The applicants, supported generally by the competitors, submitted, among other things, that requiring implementation of UBB on an interim basis requires them to incur significant costs to implement proposals that may not be approved on the same terms on a final basis. They argued that competitors will incur significant labour and other start-up costs in a number of areas, including costs related to developing and implementing billing and other systems changes, the deployment of additional equipment and software, the redesign of retail services and marketing plans, consumer education, and responding to customer complaints.


The applicants, supported generally by the competitors, also argued that implementation of UBB on 10 November 2009, based on interim approval, would cause confusion in the retail market, would increase regulatory uncertainty, and would not represent effective and efficient regulation.


Vaxination submitted that there was substantial doubt as to the correctness of the disputed interim approvals because, among other things, the 90-day implementation period established in Telecom Order 2009-484 does not provide sufficient time for the Bell companies and their GAS customers to address the numerous implementation issues, including billing issues, raised by UBB.


The Bell companies submitted that the applications should be denied. The Bell companies submitted that, like the cable carriers' third-party Internet access services' UBB, their UBB proposals are intended to manage the potential negative outcome of high-consuming bandwidth end-users in a manner that does not degrade service to all end-users. Among other things, the Bell companies submitted that delay in implementing UBB would harm them because they have modified their business plans and incurred significant costs towards implementing UBB.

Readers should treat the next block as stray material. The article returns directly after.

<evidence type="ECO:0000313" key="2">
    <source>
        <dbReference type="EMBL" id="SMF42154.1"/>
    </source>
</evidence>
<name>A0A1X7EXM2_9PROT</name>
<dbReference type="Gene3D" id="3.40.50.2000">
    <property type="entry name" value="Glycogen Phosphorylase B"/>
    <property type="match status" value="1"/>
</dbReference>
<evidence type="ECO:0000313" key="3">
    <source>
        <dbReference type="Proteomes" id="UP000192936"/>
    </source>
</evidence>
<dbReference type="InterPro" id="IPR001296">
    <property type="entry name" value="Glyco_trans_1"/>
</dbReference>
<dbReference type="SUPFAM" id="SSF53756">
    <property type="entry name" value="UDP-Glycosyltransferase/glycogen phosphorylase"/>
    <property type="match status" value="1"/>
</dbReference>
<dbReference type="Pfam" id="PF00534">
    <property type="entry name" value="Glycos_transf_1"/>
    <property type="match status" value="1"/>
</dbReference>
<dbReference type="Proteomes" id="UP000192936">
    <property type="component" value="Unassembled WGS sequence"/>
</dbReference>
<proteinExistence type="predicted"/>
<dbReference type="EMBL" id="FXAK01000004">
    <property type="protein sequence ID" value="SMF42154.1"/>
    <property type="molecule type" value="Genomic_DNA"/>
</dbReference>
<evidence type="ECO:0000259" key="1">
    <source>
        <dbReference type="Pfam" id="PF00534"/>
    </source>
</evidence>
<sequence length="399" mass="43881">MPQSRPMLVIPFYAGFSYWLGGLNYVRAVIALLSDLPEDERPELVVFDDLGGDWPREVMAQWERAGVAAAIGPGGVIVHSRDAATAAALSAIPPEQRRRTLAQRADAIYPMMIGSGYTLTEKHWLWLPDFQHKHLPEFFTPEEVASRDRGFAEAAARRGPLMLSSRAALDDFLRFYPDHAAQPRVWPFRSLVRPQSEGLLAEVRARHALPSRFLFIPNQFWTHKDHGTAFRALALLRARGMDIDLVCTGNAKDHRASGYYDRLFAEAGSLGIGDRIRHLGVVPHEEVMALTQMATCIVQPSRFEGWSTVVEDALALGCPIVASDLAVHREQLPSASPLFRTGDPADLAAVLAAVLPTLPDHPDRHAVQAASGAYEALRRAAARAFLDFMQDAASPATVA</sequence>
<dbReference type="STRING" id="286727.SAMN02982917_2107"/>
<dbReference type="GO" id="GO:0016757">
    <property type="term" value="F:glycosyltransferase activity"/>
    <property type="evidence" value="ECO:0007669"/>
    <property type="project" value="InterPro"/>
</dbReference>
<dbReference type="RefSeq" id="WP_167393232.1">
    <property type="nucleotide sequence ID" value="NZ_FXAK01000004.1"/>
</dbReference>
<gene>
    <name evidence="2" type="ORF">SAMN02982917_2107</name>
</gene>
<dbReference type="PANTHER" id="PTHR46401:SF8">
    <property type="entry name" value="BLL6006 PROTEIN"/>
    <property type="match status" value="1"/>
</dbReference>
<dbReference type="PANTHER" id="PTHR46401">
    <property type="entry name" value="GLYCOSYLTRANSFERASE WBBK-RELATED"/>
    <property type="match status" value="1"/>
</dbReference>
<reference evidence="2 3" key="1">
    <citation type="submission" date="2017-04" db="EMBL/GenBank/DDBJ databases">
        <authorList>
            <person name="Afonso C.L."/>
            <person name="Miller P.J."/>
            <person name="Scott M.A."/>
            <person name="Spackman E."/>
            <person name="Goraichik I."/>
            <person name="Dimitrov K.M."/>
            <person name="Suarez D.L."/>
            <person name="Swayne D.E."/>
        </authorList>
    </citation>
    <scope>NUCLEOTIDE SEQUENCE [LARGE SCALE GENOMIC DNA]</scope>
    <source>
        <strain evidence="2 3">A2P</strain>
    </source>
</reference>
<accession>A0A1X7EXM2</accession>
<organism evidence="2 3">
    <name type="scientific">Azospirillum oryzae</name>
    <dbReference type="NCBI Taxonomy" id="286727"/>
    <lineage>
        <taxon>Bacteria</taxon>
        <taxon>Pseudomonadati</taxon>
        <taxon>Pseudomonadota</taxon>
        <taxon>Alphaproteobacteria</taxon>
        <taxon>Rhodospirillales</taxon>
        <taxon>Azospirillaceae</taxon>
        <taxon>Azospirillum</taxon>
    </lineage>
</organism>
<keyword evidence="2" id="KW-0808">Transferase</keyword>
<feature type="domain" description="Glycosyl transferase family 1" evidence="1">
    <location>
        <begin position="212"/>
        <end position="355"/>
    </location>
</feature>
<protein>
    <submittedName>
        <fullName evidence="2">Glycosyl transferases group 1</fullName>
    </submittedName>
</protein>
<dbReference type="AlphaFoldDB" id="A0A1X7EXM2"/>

In reply, MTS Allstream and TSI submitted that, in light of the interim nature of the approval of UBB, in making the decision to modify their business plans and incur the expenditures in question, the Bell companies were, or should have been, aware of the possibility that the Commission could later modify or reject their proposals. MTS Allstream also submitted that an application by Vaxination to extend the implementation date for UBB, filed eight days after Telecom Order 2009-484 was issued,2 should have alerted the Bell companies to the possibility that the implementation date established by that order might change.


The Bell companies submitted that they provided adequate notice to their GAS customers regarding the implementation of UBB prior to the submission of their proposals to the Commission for approval. The Bell companies submitted that, although the specific framework and rates for UBB were not presented to their GAS customers before they filed their tariff notices, they met with many of their GAS customers in July 2008 to inform them of their plans to implement UBB for GAS. The Bell companies submitted that they provided further notice to GAS customers via a preview billing program implemented on 19 December 2008.


Competitors generally expressed concern with the accuracy of the Bell companies' billing data and the complexity of developing a billing system for UBB. CAIP submitted that the Bell companies have not alleviated these concerns or, to the best of its knowledge, offered to work with their GAS customers to ensure that these competitor Internet service providers (ISPs) and, ultimately, their end-users, are charged accurate amounts.